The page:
The Advance Project Profile : Tengokuya Cafè - Kobe, Japan
Musicians often entertain those who come for affordable meals at the Tengkuyo Cafe.
Kanji lost his home and family when a devastating earthquake hit Japan in 1995. Many were left homeless and hungry. Kanji and others were grateful that Tengokuya Cafè (Advance #3021663) offered them hot meals at a low cost.
It all began in 1910, when the Rev. Toyohiko Kagawa, founder of the Jesus Band Church, opened a canteen to feed nutritious and delicious meals to the poor. Kagawa was a peace activist who also had compassion for the less fortunate living in the slums of Kobe, a port city. Since the 1995 earthquake, the Jesus Band Church has expanded its ministry to meet other needs. In 2010, it acquired Kagawa Memorial Hall as a home for the cafè and other ministries.
The Jesus Band Church is part of the United Church of Christ in Japan, an ecumenical denomination that continues the work of Methodism in the country and with which the General Board of Global Ministries has strong ties.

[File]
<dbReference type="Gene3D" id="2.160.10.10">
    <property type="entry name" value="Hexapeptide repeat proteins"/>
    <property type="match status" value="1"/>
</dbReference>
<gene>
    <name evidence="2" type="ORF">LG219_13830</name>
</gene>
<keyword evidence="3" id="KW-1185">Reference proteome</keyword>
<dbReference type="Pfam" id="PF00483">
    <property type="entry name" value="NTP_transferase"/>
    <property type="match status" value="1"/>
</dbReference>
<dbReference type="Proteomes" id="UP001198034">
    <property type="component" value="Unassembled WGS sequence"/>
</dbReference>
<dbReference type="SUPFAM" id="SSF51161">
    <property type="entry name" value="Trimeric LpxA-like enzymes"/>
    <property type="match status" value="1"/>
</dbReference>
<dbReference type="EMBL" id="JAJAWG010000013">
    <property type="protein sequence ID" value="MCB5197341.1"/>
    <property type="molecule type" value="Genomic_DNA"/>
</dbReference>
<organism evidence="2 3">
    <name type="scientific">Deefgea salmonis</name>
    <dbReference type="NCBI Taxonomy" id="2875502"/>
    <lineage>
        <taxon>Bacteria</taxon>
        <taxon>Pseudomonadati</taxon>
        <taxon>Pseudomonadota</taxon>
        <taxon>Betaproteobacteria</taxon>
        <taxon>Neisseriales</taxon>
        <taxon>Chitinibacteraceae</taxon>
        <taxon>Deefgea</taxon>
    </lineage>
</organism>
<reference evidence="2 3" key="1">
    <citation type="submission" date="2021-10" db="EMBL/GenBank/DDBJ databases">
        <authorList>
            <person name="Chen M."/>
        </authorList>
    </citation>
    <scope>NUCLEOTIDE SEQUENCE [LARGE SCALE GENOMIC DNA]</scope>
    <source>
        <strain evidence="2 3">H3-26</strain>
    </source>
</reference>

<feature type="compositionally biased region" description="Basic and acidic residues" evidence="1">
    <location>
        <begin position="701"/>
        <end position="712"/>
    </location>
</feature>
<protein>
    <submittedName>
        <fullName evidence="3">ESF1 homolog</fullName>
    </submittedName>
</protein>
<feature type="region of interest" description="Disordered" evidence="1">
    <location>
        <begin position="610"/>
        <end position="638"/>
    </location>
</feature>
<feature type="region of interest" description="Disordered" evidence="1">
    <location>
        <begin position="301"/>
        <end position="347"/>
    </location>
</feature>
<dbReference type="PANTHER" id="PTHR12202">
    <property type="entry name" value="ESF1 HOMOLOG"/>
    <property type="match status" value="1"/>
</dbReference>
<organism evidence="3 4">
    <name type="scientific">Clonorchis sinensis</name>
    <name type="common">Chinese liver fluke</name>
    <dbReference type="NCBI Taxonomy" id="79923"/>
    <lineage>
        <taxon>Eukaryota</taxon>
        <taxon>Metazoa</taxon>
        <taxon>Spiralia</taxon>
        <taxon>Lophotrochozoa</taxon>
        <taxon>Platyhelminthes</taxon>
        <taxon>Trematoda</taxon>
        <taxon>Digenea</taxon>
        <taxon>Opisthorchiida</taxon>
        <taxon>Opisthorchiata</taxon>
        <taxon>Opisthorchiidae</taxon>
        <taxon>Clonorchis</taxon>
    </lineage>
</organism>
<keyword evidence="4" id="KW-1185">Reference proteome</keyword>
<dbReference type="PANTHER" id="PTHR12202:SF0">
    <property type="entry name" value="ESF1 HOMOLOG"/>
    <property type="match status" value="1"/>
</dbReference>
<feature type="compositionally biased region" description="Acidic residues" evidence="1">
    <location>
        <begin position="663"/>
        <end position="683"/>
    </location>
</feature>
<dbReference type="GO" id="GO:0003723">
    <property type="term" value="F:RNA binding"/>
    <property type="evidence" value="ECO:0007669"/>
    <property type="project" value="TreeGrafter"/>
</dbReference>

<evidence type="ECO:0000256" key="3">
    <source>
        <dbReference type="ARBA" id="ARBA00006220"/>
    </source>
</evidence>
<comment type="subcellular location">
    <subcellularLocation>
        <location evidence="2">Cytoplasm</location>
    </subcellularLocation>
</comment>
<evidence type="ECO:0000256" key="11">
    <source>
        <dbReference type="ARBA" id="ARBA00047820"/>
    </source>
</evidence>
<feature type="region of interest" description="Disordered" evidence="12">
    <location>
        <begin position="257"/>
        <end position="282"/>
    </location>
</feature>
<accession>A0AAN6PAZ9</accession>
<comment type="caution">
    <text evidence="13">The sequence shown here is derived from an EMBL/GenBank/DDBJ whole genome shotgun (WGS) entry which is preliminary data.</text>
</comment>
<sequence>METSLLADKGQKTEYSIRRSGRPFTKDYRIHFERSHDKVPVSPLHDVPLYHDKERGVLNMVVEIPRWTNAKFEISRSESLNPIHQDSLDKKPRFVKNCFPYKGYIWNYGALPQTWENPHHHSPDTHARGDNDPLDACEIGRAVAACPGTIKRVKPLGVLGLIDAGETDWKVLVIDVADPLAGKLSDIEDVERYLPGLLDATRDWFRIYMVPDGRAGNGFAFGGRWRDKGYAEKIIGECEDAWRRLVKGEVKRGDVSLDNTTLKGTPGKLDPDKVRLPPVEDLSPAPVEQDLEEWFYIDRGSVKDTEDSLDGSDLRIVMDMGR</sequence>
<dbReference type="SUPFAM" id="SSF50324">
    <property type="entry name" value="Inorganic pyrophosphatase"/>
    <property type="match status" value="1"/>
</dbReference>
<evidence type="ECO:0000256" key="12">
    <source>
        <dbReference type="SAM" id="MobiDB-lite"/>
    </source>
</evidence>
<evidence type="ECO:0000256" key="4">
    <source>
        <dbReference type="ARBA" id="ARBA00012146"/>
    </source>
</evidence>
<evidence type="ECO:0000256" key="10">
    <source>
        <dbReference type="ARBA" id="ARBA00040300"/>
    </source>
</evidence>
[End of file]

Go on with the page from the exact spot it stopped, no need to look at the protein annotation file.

"A lot of my ministry has been connectional," said the Rev. Claudia Genung (Advance #11868Z), a Global Ministries' missionary assigned to the Jesus Band Church. Part of her ministry is with the Tengokuya Cafè (Heaven's Cafe) project, where she works with the homeless ministry, finds volunteers, arranges schedules and networks with people.
The cafè is open to all people who are in need of affordable meals. This outreach ministry, run by volunteers, serves 250-300 people in the Sannomiya area three days a week. There are more than 20 small plates of food items that people can choose from. Local musicians sing and play instruments for the cafè patrons.
The cafè also offers counseling and tutoring. Plans for expanding the ministry include meeting transportation costs for volunteers who are low-income and offering more programs to youth who have dropped out of school and are living in poverty. The leaders of the cafè are committed to offering Christ's love through counseling to everyone, especially foreign migrant workers, people suffering depression, the elderly and those who are jobless and homeless.
Eighteen years after the earthquake that took his family and displaced him, Kanji continues to try to regain his life. He is thankful that the people of God have reached out to him in time of need.